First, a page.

Plaintiffs ignore the trial court's findings and do not challenge the sufficiency of the evidence in support of those findings by setting forth all the relevant evidence and showing the manner in which it does not sustain the court's findings. (Foreman & Clark Corp. v. Fallon, supra, 3 Cal.3d at p. 881, 92 Cal.Rptr. 162, 479 P.2d 362.) They do not cite to any evidence in the record establishing that Raley's invites the public to enter for non-commercial purposes, such as to meet friends, eat, rest, be entertained, or otherwise congregate as one might in a town square or at the shopping mall in Pruneyard. Instead, plaintiffs rely on the testimony of one customer for the proposition that Raley's is a public meeting place. However, one store customer does not equate to the general public or show that the court's findings are not supported by substantial evidence. Moreover, plaintiffs overlook that the customer testified she spent two hours at the store doing her big weekly shopping, which is not the equivalent of using Raley's as a public forum. When she spoke with neighbors there, it was the result of a happenstance meeting, not prearranged socializing, and she did not take her family to Raley's for recreational or social outings.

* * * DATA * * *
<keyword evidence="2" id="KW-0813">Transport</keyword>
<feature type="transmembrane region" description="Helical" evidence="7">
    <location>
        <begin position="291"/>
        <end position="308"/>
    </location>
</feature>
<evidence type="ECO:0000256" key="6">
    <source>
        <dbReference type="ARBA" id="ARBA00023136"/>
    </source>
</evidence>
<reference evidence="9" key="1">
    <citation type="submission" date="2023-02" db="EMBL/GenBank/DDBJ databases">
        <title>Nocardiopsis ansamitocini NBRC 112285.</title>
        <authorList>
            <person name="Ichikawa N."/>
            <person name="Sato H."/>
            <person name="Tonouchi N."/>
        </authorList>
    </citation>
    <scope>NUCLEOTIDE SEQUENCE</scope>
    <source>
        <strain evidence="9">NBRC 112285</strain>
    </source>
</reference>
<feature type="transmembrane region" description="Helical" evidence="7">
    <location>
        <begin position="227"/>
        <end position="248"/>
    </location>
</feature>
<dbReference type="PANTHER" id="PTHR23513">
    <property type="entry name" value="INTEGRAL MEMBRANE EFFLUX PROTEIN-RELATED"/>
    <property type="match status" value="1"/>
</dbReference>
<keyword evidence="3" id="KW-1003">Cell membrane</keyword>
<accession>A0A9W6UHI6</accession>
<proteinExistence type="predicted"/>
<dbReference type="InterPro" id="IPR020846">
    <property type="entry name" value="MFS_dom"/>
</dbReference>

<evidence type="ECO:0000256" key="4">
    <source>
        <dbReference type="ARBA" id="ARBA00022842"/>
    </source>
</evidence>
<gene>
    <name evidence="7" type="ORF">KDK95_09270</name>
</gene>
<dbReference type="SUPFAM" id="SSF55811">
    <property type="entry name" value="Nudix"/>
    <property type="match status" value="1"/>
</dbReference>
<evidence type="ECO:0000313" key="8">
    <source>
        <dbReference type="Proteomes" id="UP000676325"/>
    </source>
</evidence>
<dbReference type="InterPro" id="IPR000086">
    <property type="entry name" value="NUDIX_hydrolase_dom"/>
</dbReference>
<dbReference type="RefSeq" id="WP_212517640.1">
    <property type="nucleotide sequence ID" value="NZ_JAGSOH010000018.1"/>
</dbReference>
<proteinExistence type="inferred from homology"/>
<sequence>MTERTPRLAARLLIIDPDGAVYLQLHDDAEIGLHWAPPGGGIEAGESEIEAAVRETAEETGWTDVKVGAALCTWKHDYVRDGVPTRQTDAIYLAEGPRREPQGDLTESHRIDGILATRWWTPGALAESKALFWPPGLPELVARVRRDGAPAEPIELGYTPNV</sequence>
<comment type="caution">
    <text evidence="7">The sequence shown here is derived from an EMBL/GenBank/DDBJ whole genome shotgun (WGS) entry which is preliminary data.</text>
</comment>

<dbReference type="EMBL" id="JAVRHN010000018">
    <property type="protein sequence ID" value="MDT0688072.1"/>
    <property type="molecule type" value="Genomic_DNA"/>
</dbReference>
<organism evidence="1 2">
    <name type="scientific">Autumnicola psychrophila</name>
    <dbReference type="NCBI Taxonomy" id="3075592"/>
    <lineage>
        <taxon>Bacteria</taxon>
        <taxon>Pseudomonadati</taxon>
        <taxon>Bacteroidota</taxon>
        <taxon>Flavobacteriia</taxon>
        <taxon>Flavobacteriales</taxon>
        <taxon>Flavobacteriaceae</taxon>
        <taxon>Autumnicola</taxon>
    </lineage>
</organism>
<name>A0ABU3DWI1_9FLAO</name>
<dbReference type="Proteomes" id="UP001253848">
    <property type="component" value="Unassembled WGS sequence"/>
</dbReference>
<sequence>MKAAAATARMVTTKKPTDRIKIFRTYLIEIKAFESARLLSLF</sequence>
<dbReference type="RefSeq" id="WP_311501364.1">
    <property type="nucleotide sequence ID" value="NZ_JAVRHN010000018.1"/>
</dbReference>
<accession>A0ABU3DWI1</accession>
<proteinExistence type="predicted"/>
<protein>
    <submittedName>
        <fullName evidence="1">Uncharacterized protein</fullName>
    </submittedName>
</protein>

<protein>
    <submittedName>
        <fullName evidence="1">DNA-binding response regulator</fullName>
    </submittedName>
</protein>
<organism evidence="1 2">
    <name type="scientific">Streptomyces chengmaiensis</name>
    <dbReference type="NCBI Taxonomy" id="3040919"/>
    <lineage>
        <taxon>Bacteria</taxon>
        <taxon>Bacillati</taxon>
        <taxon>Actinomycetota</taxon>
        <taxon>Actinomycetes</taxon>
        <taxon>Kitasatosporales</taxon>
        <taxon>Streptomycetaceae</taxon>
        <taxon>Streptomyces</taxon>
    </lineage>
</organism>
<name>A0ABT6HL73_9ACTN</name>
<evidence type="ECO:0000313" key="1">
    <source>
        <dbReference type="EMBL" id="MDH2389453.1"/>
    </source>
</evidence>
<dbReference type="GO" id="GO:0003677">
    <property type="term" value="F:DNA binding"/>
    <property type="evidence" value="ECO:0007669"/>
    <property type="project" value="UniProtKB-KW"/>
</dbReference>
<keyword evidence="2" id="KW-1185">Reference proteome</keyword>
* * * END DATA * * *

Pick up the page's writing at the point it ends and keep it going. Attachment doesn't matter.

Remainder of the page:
According to plaintiffs, the public's interest in using Raley's as a forum for speech and petitioning activities weighs in favor of finding that it is a public forum. They maintain there is substantial evidence “that Raley's was a ‘crucial’ location for gathering signatures because of the high volume of traffic and the percentage of registered voters ‘interested in the issues' who frequented the store.”
Again, plaintiffs ignore the trial court's finding that Raley's was not a crucial location for gathering signatures. Merely pointing out contrary evidence is insufficient to meet their appellate burden of establishing that this finding is not supported by substantial evidence. (Foreman & Clark Corp. v. Fallon, supra, 3 Cal.3d at p. 881, 92 Cal.Rptr. 162, 479 P.2d 362; Huang v. Board of Directors (1990) 220 Cal.App.3d 1286, 1294, 270 Cal.Rptr. 41; 9 Witkin, Cal. Procedure (4th ed. 1997) Appeal, § 364, p. 414.)